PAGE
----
I have to admit that I am not a fan of daylight saving time. It really messes with my chronic fatigue and fibromyalgia pain. November and March are not months I look forward to for this reason.
Don’t get me wrong. I love watching the daffodils start showing their beautiful yellow selves, birds singing in the morning, and trees beginning to bud. I love everything about spring; it’s my favorite time of year … except for changing our clocks, and losing that precious hour of sleep.
Honestly, I feel the effects the very next day. As spring battles to leave winter behind, my body is just confused. Sadly, it takes weeks for my body to adjust. I’m aware that a consistent bedtime can make a difference, but I’ve never been able to manage that. Then you throw in the monkey wrench of losing an hour, and my FM fatigue goes off the charts.
I find it harder to get to sleep early enough. I keep adding 15 minutes to my sleep timer on my audiobook, because I am just not ready to fall asleep. Even if I wake later, my body is not fooled. It’s just another way to really mess with my FM and throw me off my game. Sigh.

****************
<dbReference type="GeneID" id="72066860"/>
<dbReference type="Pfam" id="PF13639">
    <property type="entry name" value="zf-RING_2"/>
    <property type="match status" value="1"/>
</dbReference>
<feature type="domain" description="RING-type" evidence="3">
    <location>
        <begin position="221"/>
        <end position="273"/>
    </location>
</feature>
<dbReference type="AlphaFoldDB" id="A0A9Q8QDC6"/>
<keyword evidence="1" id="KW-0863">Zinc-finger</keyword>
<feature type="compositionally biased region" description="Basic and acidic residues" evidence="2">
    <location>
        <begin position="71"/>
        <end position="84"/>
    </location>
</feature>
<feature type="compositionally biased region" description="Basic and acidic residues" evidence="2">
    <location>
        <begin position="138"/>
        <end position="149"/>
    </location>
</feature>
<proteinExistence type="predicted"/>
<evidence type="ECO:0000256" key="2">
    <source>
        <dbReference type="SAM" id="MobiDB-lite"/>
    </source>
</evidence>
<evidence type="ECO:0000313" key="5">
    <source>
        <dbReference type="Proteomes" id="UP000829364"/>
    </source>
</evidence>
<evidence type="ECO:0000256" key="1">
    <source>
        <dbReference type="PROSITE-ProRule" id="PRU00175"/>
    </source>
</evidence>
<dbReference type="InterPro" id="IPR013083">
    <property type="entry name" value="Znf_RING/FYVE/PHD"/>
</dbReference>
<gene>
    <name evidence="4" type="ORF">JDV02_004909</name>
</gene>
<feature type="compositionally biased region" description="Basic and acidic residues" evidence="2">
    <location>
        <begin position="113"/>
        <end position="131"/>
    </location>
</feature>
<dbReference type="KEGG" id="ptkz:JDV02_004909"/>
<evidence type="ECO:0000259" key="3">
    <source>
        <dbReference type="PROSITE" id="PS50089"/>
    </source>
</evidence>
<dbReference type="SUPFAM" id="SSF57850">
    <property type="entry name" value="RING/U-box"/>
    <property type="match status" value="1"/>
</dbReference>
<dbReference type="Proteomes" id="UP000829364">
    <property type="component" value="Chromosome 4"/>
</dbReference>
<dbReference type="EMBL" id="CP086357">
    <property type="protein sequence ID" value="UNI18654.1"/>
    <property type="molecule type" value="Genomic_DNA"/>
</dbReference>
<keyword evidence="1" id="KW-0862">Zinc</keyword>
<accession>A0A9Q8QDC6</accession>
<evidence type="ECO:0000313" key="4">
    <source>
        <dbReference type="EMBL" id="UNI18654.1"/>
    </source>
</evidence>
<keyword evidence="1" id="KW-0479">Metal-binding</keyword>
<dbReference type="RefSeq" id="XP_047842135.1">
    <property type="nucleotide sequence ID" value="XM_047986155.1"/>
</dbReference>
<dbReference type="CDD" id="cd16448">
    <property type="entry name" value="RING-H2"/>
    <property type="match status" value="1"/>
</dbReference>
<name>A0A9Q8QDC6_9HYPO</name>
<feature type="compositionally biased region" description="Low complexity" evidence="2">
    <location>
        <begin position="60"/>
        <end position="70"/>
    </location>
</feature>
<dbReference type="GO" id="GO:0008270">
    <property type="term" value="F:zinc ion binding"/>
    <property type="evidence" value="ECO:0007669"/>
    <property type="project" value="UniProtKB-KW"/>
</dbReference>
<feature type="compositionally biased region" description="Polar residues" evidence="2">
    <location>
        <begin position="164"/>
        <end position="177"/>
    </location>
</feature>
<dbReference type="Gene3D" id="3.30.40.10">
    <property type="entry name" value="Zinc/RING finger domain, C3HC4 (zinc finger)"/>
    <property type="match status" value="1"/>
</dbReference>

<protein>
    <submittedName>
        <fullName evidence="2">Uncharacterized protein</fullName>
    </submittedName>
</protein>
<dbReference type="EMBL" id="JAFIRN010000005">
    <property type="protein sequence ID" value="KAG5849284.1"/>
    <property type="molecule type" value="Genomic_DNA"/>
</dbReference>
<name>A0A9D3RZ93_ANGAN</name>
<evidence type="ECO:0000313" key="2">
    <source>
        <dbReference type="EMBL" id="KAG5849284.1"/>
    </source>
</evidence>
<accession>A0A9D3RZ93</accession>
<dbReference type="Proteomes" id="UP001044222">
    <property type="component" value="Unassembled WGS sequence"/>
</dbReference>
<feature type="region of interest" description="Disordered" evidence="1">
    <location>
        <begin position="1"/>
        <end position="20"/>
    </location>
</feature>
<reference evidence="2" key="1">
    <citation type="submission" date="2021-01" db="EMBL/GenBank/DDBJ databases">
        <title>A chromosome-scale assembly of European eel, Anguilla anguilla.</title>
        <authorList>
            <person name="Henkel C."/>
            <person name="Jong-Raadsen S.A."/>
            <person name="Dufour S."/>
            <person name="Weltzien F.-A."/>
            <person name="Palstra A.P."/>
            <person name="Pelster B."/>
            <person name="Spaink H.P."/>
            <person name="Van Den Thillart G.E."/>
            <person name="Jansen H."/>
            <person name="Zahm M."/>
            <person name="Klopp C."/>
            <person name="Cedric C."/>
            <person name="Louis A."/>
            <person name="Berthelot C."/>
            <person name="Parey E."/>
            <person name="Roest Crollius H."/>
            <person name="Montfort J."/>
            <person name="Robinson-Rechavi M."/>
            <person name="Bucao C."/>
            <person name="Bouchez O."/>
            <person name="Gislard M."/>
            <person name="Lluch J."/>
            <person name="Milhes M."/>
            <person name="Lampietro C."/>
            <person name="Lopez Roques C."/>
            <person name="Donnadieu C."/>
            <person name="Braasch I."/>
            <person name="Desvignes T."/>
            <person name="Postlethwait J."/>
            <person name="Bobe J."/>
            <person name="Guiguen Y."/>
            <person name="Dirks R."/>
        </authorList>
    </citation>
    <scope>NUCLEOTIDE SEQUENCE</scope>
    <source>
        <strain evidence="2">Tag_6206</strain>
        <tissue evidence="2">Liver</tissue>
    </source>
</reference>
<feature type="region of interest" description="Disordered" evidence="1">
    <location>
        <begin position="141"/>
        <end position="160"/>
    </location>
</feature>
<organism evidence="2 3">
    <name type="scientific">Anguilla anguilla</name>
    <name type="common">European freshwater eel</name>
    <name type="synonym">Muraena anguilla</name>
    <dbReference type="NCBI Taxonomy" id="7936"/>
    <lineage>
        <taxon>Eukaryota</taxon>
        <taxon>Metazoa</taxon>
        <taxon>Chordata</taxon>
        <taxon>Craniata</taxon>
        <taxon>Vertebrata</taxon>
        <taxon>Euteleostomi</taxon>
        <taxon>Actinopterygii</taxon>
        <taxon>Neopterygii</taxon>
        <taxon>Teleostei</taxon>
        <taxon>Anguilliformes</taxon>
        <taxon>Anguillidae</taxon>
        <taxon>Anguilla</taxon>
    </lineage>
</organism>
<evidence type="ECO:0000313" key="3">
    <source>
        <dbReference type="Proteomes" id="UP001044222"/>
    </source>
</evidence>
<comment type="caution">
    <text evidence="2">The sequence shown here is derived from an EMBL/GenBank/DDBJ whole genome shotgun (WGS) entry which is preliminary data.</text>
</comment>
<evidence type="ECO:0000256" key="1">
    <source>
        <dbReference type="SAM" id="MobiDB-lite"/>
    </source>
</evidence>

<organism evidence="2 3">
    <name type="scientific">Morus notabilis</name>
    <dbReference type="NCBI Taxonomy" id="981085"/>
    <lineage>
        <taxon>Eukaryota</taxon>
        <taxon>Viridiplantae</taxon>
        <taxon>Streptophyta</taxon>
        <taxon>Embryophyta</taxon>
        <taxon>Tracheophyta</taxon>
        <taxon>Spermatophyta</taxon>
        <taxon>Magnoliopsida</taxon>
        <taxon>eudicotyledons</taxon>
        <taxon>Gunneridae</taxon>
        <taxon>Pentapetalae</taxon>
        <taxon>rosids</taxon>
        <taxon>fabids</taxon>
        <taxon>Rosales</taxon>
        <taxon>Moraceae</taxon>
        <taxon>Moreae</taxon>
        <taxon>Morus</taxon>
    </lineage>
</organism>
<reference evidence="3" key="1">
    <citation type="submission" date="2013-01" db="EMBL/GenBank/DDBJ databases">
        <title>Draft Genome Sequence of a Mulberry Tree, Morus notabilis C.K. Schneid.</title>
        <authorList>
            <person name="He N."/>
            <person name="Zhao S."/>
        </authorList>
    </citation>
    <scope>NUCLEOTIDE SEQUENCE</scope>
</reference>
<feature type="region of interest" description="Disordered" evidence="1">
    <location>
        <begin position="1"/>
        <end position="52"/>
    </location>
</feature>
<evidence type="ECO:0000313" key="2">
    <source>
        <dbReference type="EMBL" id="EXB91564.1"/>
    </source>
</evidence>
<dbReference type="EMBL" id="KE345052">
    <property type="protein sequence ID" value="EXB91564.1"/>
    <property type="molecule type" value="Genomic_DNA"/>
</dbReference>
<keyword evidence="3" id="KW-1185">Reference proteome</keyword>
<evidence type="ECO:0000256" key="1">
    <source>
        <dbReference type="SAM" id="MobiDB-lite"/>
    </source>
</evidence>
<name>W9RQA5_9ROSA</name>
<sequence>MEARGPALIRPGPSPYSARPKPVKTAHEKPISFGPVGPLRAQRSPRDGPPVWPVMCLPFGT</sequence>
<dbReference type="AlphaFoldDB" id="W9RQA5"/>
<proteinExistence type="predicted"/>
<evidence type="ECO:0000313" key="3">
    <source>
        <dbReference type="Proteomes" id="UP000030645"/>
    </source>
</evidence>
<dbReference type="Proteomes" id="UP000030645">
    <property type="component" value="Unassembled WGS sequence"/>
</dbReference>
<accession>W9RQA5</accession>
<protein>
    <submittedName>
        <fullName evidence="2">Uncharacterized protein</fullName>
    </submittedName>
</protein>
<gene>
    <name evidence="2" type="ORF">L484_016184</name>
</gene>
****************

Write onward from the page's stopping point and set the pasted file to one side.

There are constant pressure changes as we go from winter to spring, and my body is paying the price. I’m looking forward to April when my body begins to adjust.
I’m a fairly even-keeled person, but the time change makes me cranky. I mean, it’s disrupting my internal body clock and I’m not happy about that. On the positive side, days with more sunshine are a boon to our mental health. I absolutely LOVE the extra daylight.
So, I guess I’ll suck up the changes that throw me in a FM flare, and enjoy everything else about it. More daylight hours, tulips, daffodils, sweetly-singing birds, and being able to open my windows on warmer days.
How about you? How does daylight saving time affect your fibromyalgia?
Note: Fibromyalgia News Today is strictly a news and information website about the disease. It does not provide medical advice, diagnosis, or treatment. This content is not intended to be a substitute for professional medical advice, diagnosis, or treatment. Always seek the advice of your physician or other qualified health provider with any questions you may have regarding a medical condition. Never disregard professional medical advice or delay in seeking it because of something you have read on this website. The opinions expressed in this column are not those of Fibromyalgia News Today, or its parent company, BioNews Services, and are intended to spark discussion about issues pertaining to fibromyalgia.
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